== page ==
Ear burning sensation: Causes and home treatments

ear burnEar burning sensations can be perceived as the ear feeling very hot as if it were near a heat source. This sensation is often a sign from your body telling you that something is wrong and you should pay attention to the pain in your ear. The sensation of burning in, on, or around the ear may cause it to feel tender to the touch, as the most probable cause of the pain is inflammation, a normal bodily process that is possibly due to a current bacterial or viral infection.

The sensation of a burning ear is most likely due to the otitis media with effusion. This is when the eustachian tube of the middle ear—the connection between the ear to your throat—becomes blocked with fluid and infected. This tube typically allows for the drainage of fluid from the middle ear, and if this flow is impeded, the inflammatory process will inhibit flow, leading to pain and swelling.

Burning ear sensation: Sign and symptoms


A burning sensation in the ear may not be the only presenting sign of this condition. Depending on the underlying cause, it may have additional symptoms. The following are the usual symptoms of a localized case of an ear burning sensation:

  • Pain or tenderness
  • Itchy ears
  • Drainage or discharge from the ear
  • Redness, warmth, or swelling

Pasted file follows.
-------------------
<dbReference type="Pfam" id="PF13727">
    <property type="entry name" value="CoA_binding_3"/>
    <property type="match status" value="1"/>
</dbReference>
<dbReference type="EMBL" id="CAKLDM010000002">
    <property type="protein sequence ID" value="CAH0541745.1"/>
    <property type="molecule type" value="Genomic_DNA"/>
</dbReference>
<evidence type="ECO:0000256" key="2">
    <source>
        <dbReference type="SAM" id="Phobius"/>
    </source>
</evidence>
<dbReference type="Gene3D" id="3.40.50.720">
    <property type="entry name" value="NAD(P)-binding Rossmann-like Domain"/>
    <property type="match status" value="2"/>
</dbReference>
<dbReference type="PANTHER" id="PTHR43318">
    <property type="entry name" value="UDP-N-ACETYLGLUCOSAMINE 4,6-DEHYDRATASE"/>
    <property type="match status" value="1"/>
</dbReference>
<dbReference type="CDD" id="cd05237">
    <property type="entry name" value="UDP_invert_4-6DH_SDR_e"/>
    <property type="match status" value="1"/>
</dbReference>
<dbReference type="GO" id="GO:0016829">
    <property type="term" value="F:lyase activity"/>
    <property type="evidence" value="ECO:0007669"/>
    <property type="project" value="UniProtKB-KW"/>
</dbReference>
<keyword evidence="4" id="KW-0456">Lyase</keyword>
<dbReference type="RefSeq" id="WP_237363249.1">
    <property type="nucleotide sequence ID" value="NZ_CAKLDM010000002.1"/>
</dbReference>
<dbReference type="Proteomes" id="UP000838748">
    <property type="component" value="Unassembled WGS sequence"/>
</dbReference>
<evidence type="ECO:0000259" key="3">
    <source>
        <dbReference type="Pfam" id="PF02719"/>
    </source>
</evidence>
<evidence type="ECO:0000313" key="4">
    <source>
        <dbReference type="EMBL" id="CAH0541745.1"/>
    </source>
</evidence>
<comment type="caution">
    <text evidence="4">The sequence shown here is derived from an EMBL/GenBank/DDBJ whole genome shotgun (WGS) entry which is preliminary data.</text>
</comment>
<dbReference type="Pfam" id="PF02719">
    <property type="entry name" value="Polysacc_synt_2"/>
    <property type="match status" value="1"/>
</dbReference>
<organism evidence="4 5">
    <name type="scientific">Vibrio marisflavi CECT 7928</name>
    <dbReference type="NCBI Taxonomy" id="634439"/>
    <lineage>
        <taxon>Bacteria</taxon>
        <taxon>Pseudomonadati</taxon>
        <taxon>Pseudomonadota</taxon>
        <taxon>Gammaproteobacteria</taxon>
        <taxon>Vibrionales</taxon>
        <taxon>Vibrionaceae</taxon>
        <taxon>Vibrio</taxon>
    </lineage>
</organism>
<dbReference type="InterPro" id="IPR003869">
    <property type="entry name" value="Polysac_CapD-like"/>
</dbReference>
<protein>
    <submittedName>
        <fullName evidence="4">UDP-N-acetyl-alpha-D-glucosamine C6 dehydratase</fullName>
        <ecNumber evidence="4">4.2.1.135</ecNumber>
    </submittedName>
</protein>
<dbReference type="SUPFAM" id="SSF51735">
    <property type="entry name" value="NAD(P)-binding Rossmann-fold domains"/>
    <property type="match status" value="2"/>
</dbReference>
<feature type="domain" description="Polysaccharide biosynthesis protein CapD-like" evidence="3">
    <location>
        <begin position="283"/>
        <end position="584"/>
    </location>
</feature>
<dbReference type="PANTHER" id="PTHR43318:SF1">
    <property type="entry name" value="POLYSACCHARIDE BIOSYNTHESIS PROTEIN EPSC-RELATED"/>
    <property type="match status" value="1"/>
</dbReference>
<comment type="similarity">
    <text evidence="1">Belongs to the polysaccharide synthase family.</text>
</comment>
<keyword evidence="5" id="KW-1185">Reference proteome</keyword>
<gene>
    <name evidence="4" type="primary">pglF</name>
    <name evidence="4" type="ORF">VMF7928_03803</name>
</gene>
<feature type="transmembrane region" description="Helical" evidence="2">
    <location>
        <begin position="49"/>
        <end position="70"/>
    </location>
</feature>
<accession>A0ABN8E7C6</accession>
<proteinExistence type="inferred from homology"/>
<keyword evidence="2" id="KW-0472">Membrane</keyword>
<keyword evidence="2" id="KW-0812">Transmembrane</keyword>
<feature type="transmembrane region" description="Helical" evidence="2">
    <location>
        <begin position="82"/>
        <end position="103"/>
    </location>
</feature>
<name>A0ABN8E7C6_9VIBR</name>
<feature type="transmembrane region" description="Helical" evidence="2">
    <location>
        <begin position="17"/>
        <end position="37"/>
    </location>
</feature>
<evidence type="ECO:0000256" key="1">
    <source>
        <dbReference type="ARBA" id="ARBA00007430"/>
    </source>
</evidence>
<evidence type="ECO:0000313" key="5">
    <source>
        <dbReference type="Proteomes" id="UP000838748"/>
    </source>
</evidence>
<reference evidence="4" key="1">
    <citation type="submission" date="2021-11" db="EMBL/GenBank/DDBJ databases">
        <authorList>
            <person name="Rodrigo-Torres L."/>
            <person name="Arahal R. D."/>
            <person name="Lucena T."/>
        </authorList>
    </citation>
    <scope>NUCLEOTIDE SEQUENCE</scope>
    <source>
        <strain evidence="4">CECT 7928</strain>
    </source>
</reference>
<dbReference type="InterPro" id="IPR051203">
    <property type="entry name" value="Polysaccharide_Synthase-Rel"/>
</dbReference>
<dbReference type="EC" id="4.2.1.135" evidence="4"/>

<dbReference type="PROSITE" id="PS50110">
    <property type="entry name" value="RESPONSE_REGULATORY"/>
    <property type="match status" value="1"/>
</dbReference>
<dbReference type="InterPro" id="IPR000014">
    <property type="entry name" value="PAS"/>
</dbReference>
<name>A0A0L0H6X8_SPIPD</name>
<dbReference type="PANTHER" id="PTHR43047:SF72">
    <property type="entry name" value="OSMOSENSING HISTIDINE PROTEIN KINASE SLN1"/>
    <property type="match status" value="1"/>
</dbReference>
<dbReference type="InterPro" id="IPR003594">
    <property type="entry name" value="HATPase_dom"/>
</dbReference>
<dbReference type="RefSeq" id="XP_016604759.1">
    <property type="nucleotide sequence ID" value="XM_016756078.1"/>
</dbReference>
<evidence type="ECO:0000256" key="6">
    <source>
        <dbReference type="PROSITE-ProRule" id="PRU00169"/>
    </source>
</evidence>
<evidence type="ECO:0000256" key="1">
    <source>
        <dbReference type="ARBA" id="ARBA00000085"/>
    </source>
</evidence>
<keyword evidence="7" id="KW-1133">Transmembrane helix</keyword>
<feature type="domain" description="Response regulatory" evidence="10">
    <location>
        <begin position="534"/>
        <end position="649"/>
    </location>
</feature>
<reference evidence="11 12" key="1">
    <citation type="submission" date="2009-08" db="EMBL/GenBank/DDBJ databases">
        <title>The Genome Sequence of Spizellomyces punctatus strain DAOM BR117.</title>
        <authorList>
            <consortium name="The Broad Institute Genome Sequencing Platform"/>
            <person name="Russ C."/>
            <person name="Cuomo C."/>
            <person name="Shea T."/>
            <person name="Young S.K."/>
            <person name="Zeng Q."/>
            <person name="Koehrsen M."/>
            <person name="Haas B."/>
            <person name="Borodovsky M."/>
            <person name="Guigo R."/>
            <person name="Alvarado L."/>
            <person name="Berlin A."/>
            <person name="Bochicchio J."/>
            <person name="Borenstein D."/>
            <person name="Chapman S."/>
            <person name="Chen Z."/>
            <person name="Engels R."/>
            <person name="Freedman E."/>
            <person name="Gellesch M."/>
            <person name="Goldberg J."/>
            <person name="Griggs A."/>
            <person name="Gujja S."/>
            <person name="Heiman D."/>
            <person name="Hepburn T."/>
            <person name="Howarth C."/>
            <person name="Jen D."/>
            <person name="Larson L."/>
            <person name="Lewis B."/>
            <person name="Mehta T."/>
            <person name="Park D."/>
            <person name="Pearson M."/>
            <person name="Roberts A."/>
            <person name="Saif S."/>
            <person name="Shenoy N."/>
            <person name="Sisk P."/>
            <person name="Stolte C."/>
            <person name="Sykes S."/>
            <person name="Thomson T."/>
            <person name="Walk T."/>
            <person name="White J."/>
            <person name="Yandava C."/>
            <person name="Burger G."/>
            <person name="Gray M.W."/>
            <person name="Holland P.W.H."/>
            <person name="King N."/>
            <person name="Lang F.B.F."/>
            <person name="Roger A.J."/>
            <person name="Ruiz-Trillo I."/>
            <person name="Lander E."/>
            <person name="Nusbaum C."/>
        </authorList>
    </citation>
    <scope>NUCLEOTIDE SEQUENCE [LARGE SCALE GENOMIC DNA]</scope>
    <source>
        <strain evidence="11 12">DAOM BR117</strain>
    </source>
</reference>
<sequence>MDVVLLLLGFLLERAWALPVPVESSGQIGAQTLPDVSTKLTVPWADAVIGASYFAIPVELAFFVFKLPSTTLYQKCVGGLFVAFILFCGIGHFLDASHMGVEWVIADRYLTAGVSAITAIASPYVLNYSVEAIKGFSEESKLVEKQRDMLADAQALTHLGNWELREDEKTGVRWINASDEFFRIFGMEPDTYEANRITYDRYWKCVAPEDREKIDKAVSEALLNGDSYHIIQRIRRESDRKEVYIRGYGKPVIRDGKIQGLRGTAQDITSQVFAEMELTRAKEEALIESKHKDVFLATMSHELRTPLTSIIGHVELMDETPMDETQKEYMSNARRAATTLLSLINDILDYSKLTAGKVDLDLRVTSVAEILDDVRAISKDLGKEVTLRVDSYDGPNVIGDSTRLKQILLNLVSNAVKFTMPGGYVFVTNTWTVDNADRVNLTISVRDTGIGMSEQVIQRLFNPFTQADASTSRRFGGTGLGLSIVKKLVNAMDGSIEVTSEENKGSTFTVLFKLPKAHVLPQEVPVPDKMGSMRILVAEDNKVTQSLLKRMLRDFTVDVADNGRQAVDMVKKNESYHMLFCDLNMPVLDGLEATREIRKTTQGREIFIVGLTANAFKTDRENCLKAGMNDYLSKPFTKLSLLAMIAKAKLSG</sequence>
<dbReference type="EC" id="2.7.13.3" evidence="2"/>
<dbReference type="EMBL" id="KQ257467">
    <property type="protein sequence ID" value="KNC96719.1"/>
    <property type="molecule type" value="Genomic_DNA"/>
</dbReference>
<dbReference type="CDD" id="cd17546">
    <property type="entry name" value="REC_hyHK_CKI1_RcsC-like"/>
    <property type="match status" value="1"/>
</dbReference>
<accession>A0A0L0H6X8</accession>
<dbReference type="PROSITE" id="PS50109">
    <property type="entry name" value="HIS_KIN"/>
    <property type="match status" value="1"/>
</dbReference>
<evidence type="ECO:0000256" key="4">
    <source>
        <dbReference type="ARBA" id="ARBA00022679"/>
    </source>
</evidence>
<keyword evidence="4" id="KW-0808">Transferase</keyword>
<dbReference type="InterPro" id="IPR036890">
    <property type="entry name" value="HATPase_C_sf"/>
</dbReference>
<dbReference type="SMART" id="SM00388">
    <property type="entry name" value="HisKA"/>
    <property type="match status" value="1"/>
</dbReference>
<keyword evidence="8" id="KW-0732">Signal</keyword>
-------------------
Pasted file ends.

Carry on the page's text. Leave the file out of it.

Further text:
• Crusting or flaking skin

Other possible symptoms that may occur in cases of ear burning are:

  • Sore throat
  • Joint stiffness and pain
  • Fever and chills
  • Cough
  • Headache
  • Runny nose
  • Sweating

Serious symptoms that may accompany an ear burning sensation and should prompt the attention of a medical professional are:

  • Severe pain
  • Throbbing or tenderness behind the ear, especially over the bone
  • Severe headache
  • High fever (greater than 101F)
  • Respiratory or breathing problems

What causes an ear burning sensation?

The sensation of burning pain of the ear may be caused by a multitude of things. Some of its causes are obvious upon inspection of the ear, but others may not be so clear. It is important to seek the advice of your doctor if you’re unsure of what’s causing the pain. The following are potential causes of a burning ear sensation: